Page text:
Eating disorders can destroy relationships, so when we hear an uplifting survival story, we want to share it.
A loving gesture from Chris Weir, whose girlfriend, Emma Stokes, suffered from anorexia, has made the news for proving that living with an eating disorder doesn’t rule out a happy ever after.
Weir wrote a list of reasons he wanted Stokes, 25, to make a full recovery, which culminated in a wedding proposal. He handed it to her on March 7, 2015 — the day she left the private hospital where she had been receiving treatment for anorexia. This month, the couple got married, and Stokes credits her new husband and "best friend" with saving her life.
A relationship with an eating disorder is a massively personal thing. It's incredible that Stokes was able to recover from her anorexia as a result of her now-husband's gesture. I'm not sure his approach would have worked for me, but all that says is that eating disorders are complex and unpredictable.
It's too easy to look back and wish we'd done things differently. But I do wonder if my own recovery would have been easier if I'd felt able to say these five things to my partner.
I might come across as hard as nails. I might reject you. I’ll probably tell you I hate you. But I’m actually scared of opening up to you. I’m ashamed of my secret. I’m afraid of being vulnerable. I’m terrified that you will reject me when you know the whole truth.
As someone who loves and cares for me, it's natural for you to want to do anything you can think of to keep me safe, to help me get better. I know you mean well. But attempting to manage my symptoms — whether that’s by monitoring my food intake, hiding the scale or accompanying me to the bathroom to stop me from purging after meals — won't work. This disorder is stronger than you, and my recovery will require more than symptom management. What you can do for me is give me a safe place, free from judgment, in which I can be vulnerable, take risks and learn from my mistakes.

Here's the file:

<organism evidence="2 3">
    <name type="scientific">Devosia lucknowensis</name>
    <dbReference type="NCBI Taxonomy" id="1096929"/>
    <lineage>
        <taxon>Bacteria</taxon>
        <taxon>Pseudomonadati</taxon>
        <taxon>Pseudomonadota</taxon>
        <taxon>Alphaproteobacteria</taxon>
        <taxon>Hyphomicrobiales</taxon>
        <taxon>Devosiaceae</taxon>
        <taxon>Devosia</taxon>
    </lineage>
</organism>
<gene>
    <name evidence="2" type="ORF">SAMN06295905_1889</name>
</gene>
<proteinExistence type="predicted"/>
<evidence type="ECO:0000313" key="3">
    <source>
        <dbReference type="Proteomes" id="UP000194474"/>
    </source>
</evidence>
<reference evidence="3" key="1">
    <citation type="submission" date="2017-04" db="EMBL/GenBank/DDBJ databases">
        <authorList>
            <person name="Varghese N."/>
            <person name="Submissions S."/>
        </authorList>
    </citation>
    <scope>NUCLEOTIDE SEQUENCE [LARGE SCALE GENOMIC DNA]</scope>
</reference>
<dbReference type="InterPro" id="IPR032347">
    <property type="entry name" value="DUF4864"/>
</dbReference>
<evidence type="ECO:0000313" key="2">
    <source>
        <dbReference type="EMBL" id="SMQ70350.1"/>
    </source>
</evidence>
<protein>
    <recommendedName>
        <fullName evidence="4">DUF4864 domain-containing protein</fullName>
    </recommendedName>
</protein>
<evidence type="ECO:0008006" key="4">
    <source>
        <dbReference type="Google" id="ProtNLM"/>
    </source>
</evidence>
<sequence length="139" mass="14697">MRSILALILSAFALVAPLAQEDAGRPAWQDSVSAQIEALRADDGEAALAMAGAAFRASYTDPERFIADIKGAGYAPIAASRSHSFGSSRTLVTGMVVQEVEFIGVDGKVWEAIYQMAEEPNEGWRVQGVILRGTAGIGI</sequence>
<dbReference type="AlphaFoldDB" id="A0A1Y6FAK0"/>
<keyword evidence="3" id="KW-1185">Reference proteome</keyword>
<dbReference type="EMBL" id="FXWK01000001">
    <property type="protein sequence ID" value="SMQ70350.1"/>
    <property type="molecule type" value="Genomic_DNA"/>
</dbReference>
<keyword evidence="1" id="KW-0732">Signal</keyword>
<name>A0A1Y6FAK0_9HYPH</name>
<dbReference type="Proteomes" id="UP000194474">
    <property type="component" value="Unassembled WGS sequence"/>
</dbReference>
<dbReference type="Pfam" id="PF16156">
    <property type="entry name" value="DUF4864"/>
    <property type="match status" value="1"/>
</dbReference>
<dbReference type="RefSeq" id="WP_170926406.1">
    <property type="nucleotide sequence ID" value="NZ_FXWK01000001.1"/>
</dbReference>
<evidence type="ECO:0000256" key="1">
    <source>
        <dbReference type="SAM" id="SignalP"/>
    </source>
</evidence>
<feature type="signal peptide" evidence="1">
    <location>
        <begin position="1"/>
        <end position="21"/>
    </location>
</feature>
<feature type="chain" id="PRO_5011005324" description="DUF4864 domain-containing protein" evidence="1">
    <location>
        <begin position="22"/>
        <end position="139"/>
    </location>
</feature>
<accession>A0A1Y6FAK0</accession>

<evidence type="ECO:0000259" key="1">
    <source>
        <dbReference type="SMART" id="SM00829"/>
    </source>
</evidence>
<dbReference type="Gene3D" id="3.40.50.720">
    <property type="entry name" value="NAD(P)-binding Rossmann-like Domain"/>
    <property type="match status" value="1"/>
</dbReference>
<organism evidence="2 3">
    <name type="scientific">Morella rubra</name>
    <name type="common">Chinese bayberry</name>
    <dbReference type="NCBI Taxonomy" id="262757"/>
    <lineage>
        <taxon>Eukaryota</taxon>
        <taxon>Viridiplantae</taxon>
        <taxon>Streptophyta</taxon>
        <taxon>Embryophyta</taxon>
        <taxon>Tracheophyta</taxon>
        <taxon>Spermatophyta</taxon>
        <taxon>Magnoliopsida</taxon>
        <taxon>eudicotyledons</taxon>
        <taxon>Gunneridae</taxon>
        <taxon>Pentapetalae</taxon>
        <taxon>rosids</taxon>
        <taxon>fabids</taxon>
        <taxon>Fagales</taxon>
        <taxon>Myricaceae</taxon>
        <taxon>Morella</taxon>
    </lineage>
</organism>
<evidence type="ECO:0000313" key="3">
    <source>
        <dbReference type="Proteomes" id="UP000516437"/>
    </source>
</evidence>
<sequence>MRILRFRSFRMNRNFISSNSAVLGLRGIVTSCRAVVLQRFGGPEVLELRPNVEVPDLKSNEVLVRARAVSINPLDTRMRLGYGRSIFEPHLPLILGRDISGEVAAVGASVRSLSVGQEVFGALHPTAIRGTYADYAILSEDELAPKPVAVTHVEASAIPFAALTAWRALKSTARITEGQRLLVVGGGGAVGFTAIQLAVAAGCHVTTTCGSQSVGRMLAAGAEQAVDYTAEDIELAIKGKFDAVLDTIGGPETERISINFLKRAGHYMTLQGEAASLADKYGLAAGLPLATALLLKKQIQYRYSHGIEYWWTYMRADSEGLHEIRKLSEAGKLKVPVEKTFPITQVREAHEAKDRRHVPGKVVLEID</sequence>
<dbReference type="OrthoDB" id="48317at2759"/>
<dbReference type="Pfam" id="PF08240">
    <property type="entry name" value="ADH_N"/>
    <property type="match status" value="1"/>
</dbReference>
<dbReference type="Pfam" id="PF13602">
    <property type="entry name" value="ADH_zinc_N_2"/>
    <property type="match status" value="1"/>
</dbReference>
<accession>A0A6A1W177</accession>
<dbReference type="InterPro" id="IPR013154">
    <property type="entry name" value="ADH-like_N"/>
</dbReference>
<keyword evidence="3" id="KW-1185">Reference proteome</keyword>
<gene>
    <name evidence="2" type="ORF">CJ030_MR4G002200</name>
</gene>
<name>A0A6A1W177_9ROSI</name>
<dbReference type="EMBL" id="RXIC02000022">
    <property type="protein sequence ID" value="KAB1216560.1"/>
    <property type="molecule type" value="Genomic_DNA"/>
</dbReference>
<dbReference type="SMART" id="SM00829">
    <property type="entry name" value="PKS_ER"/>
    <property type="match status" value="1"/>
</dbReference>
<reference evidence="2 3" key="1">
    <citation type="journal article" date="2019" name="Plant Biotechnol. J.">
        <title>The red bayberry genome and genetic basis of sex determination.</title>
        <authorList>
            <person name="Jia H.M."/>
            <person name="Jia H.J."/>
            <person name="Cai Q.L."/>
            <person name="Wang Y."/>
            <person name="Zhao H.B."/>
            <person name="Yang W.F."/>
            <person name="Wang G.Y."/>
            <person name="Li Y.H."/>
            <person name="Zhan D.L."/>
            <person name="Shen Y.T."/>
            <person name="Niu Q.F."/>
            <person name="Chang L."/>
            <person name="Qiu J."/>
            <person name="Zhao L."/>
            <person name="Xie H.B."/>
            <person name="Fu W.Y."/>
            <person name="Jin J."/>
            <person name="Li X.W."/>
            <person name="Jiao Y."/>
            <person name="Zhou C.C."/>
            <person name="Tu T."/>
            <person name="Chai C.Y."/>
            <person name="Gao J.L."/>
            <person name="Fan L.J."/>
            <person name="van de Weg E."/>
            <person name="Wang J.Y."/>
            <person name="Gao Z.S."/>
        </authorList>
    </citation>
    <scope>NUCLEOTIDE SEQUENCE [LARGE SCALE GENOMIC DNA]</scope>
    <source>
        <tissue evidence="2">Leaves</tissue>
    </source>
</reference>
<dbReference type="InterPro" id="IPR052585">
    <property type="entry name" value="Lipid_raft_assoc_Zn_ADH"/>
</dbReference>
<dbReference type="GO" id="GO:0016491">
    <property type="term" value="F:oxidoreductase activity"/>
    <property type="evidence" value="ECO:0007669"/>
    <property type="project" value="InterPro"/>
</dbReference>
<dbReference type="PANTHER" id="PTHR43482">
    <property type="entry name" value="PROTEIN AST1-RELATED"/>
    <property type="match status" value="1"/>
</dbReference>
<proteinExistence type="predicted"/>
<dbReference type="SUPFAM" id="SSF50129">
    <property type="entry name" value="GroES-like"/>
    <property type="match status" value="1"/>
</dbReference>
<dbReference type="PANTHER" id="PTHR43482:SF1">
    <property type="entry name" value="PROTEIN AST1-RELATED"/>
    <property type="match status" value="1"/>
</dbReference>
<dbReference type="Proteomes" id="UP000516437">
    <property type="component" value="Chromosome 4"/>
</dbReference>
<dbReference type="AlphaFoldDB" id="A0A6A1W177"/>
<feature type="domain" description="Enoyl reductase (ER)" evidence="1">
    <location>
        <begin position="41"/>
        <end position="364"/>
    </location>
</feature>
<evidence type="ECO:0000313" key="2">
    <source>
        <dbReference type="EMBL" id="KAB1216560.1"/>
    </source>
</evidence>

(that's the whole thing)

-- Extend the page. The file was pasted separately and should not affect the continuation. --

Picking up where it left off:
You'll need to be strong to work with me — be with me — during my recovery journey. It comes with no time frame or guarantees. During this time, I want you to make your own well-being and emotional state as much of a priority as mine. Some sort of counseling can really help partners of people with eating disorders explore their feelings about the process and the relationship itself and to learn ways of overcoming the difficulties that go hand in hand with loving someone who has an eating disorder.
Eating disorders are all-encompassing and destructive. I don’t blame you for feeling suffocated by this thing I’m battling. Please don’t forget that it’s only one part of me. I’m the same person I was before it came along, and I’ll be the same person when I finally overcome it — only happier, healthier and stronger.
I’m not sure it's possible to ever fully recover from an eating disorder. Little traces of it remain. Keeping track of what I eat. Automatically checking calories. Ignoring hunger pangs during times of extreme stress. If you pick up on these things, pay attention, for sure — but don’t panic. An eating disorder is a serious illness, and it can take a lifetime to recover.
For advice and support, visit National Eating Disorders Association.
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